I had heard some horror stories about My Book from coworkers. They reported that their My Book drives stopped working one day with Leopard. I did some research and found similar complaints online. I recently borrowed a My Book 1TB drive to use as a temporary backup. It was very noisy when it first powered on. It has its own fan in its case. Once the computer connected to it the noise went away. The Studio II features user-serviceable drives so long as you stay with match caviar drives. This sounded like a good thing especially since I am interested in the RAID 1 feature. In the end I relented because of the price, the built-in RAID and finally the Warranty. A 5-year warranty is just about right. In 5-years I can see where we are with ZFS and Drobo for my next purchase.
One thing that I had read about and knew that I would not like is the use of a custom RAID manager. I always advise against installing vendor software. This drive has a hardware RAID and the only way to change it from RAID 0 to RAID 1 is to use their software. I wanted HFS+. The only other format is FAT32. There is no NTFS support in the Mac version of the software. If you want NTFS, you need to connect and format using a PC before you bring it back to your Mac.
I inserted the CD. On the CD are two folders. One is for some backup program and the other is the Drive Manager installer. I opened the Drive Manager Installer folder and found a DMG file. I mounted the DMG folder and found the installer. I’m not sure they could have made it any more complicated. Why not just put the application on the Disk? I ran the installer and agreed to the usual licensing screens. The installer ran and completed. I proceeded to go find this Drive Manager program. I looked in my Applications and Utilities folders under both “D” and “WD” and could not find it. Maybe I missed something. I ran the installer again and still could not find the installed program. I went back to the CD and found a folder called Documentation. I opened the folder and found 23 items inside it. The first three folders’ names were visible: ARA, CHS, CHT. Inside the ARA folder was a PDF labeled UserGuilde.pdf. I opened it up and the entire document was in Arabic. OK, so ARA means Arabic. I went back up a folder level, changed the view to something that shows more than just 3 folders and found the ENG folder. There was also a QicGuide.pdf that I found later. Finally on Page 16 I found a reference to the “WD” menu that had been installed. There is no application to find. So I was wrong, Western Digital could make it more complicated.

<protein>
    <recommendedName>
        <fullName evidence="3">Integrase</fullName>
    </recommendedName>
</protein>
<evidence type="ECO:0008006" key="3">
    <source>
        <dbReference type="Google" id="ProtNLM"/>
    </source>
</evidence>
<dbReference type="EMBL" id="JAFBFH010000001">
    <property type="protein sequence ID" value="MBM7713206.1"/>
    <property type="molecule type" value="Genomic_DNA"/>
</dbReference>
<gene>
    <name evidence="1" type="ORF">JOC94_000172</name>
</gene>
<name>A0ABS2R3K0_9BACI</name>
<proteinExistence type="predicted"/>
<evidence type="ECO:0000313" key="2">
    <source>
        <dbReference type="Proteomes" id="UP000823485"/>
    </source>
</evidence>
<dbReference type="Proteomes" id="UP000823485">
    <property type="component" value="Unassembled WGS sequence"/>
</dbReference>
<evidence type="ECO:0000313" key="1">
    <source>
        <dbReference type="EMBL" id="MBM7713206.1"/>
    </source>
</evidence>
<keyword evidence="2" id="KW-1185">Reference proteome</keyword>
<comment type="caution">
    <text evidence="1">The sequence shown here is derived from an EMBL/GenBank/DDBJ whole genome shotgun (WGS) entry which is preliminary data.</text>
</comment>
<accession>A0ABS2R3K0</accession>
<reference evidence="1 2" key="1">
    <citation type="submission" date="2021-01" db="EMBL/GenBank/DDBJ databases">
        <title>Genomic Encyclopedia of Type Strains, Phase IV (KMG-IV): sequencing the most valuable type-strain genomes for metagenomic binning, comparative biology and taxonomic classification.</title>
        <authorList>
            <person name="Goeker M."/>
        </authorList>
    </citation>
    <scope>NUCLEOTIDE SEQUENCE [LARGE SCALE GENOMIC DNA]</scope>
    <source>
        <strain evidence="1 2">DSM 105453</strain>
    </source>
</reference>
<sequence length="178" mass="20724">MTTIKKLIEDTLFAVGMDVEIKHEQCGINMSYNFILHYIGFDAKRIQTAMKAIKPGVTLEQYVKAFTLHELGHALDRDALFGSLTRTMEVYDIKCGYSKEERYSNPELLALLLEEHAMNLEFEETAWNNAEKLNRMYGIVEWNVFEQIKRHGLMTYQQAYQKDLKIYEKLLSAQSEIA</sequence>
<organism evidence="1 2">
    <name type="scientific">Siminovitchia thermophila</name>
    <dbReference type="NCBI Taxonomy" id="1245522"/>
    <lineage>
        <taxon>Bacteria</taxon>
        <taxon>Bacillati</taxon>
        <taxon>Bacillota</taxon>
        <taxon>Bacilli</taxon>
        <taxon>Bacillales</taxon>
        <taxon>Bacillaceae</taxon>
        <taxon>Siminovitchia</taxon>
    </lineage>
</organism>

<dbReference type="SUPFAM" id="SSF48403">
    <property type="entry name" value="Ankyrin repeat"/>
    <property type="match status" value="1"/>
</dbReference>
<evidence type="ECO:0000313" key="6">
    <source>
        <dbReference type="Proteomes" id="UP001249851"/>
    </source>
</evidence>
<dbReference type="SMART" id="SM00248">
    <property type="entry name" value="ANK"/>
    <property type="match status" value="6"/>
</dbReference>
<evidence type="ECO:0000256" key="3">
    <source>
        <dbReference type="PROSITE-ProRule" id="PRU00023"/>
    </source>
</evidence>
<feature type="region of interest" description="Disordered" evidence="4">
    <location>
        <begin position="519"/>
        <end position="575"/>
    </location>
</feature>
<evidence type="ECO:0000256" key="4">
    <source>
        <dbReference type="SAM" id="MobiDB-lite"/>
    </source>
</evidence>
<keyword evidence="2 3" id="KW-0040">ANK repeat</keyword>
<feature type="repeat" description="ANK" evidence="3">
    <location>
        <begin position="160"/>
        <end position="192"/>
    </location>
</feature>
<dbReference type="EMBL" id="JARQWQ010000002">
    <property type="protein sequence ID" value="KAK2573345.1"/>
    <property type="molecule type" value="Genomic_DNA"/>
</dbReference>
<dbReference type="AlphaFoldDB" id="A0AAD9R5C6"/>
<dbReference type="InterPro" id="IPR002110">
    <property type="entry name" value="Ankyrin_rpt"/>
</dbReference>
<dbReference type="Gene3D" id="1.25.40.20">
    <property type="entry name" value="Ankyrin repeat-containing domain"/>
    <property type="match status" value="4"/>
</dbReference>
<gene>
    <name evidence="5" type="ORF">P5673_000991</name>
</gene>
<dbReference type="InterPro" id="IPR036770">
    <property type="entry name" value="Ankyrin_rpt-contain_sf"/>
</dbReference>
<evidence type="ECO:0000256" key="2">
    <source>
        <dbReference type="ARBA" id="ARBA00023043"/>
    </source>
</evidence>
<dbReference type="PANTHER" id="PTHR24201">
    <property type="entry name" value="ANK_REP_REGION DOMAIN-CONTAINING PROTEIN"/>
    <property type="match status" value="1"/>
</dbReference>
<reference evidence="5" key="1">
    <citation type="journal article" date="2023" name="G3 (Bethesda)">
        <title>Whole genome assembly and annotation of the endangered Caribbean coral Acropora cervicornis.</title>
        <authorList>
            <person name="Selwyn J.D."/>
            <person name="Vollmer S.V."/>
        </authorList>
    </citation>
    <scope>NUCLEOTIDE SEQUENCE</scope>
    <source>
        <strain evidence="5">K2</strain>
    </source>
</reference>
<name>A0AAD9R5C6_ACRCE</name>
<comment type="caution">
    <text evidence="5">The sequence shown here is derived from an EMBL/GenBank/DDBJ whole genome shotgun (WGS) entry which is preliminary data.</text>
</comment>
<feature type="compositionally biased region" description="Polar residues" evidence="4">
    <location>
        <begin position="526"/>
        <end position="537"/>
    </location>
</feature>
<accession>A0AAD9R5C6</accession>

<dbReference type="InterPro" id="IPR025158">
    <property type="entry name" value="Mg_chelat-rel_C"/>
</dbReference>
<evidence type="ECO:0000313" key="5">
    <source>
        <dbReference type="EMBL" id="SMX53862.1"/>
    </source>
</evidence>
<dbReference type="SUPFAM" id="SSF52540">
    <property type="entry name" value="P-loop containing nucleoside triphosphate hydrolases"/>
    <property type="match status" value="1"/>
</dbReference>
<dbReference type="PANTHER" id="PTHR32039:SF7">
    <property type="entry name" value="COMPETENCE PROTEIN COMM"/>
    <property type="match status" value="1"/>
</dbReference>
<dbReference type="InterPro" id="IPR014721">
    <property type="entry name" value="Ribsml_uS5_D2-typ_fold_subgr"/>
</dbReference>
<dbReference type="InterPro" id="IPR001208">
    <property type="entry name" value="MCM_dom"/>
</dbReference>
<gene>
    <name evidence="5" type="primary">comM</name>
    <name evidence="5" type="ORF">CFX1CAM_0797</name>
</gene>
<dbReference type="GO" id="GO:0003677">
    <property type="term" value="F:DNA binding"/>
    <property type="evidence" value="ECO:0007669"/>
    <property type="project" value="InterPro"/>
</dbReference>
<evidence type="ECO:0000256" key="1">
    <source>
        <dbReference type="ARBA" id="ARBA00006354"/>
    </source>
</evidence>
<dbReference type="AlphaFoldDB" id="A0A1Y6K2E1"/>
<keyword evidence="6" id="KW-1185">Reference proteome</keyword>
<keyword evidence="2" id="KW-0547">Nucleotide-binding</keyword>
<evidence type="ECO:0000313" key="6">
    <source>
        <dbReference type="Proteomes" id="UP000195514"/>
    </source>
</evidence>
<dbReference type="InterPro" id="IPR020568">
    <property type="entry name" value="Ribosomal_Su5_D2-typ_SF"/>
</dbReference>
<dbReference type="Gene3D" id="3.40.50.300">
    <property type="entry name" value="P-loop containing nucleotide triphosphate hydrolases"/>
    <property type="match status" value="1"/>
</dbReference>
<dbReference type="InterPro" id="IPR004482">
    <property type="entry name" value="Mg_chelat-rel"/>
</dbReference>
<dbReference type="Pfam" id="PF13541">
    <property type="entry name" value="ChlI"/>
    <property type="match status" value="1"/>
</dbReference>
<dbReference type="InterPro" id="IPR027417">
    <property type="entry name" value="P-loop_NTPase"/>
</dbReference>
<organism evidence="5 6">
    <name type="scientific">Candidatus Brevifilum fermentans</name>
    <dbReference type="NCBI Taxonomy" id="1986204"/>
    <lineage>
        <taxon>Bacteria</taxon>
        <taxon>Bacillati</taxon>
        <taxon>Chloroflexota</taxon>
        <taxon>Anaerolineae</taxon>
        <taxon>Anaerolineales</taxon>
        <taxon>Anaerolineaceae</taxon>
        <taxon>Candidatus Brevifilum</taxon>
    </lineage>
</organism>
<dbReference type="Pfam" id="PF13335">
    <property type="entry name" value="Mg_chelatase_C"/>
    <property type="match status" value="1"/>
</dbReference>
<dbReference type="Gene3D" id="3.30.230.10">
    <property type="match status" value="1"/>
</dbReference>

I chose “Launch WD RAID Manager” from the WD menu. This gave me a window that listed all the WD hardware connected to my computer or at least it would have if I had more than just this one drive attached. There was a line for the My Book that showed its capacity and RAID level. Down in the lower right-hand corner was a button labeled “Configure…”. I clicked it and got a message about the risk of changing settings or something. I did not read it that closely. It did not look at important. It gave me two button choices, Cancel and Configure. I clicked “Configure” thinking that I would be taken to the configuration screen. I had not see anything to configure yet.
When I clicked Configure, the window went away and the drive manage proceeded to erase the whole hard drive. I was not sure what had just happened. I expected a new window that would let me see the configuration and make changes. Instead, I got an erased hard drive. Fortunately for me I did not have any data entrusted on the drive. This is a very bad UI experience. I checked on the web and found several other people who were similarly fooled but actually lost data.
Back on the previous screen I found only one thing that could be changed. I could change the RAID format. I chose RAID 1 and now intentionally chose Configure. The drive now has half the capacity but should now be redundant. I immediately uninstalled the WD software. No need to keep that around, especially if it is that easy to wipe out the entire drive with just two clicks.
I copied the installer DMG to a safe place so I would not need the CD again. I ejected the CD and put it in a safe place. I keep a binder with key software like disk utilities and OS installers.
If you go into the purchase of a My Book with your eyes open it is a good value. There are very few products in the 2TB range and the built-in RAID is a real coup. I have configured Time Machine and it is already busy backing up my primary and secondary storage.